The application is designed to allow you to uplod a document into a document repository.

In the various actions it may happen that something goes wrong, so if this exception is not handled the user will find himself in an interdicted situation.

He may not guess whether the document was loaded correctly or something went wrong.

Regarding error handling in Power Automate I recommend that you use the Scope actione that allows you to define an execution context.

This approach will allow you to have within your flow a try-catch to handle and cyroscribe the error.

For everything to work properly you will have to set in the scope intended for Catch a run after.

The run after is nothing more than a setting that allows you to indicate when an action should be executed in relation to the outcome of the previous action.

To set it, just click on the 3 dots in the action and then click on Configure run after.

In this case, the run after was set by checking whether the previous action failed.

So it means that the Catch scope will only be executed if there was an error in the Try scope.

Keep in mind that if you use the scope it will only be necessary that one action within it fails to activate the Catch.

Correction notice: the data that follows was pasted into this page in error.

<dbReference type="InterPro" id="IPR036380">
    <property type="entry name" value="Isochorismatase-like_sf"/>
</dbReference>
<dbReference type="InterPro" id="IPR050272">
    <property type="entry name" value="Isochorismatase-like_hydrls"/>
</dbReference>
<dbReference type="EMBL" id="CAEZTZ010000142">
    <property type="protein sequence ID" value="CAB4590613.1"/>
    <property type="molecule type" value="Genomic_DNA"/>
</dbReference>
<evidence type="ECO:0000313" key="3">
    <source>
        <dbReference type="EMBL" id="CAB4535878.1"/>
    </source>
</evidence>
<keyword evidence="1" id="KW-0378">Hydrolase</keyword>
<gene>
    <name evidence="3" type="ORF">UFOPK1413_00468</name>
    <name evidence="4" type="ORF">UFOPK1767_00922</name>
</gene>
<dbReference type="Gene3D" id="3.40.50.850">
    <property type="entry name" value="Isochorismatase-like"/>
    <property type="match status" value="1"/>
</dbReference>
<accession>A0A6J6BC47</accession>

As you can see, you can also add other conditions.

By default the run after is set to ‘is succesful’. 

Therefore, if you do not handle possible errors, the user experience may be compromised.

A further factor to be taken into account is the handling of the pending stream, as you may come across streams that due to an unhandled error will run for more than 40 minutes.

Most of the time when this phenomenon occurs in a loop, such as apply to each, it means that the array received as input is empty

However, if you are using HTTP calls, you can set a timeout and handle the call retry especially when this is not necessary.

To set the timeout you will have to comply with the ISO 8601 format.

For example PT30S, you set a timeout of 30 seconds. Or PT1M, you are setting a timeout of 1 minute..

Although up to this point we have seen techniques for handling particular situations, we cannot overlook the issue of performance.

In particular, most of the time cycles such an “apply to each” can prove to be a bottleneck.

If you want to increase the performance of your flow, you can enable parallel loop execution.


Parallelisation of cycles can help improve performance and user experience.

However, this is not a silver bullet that solves all problems.

Before enabling it, do not forget that you will have multiple instances running at the same time, so you must be careful if the order of execution must be respected.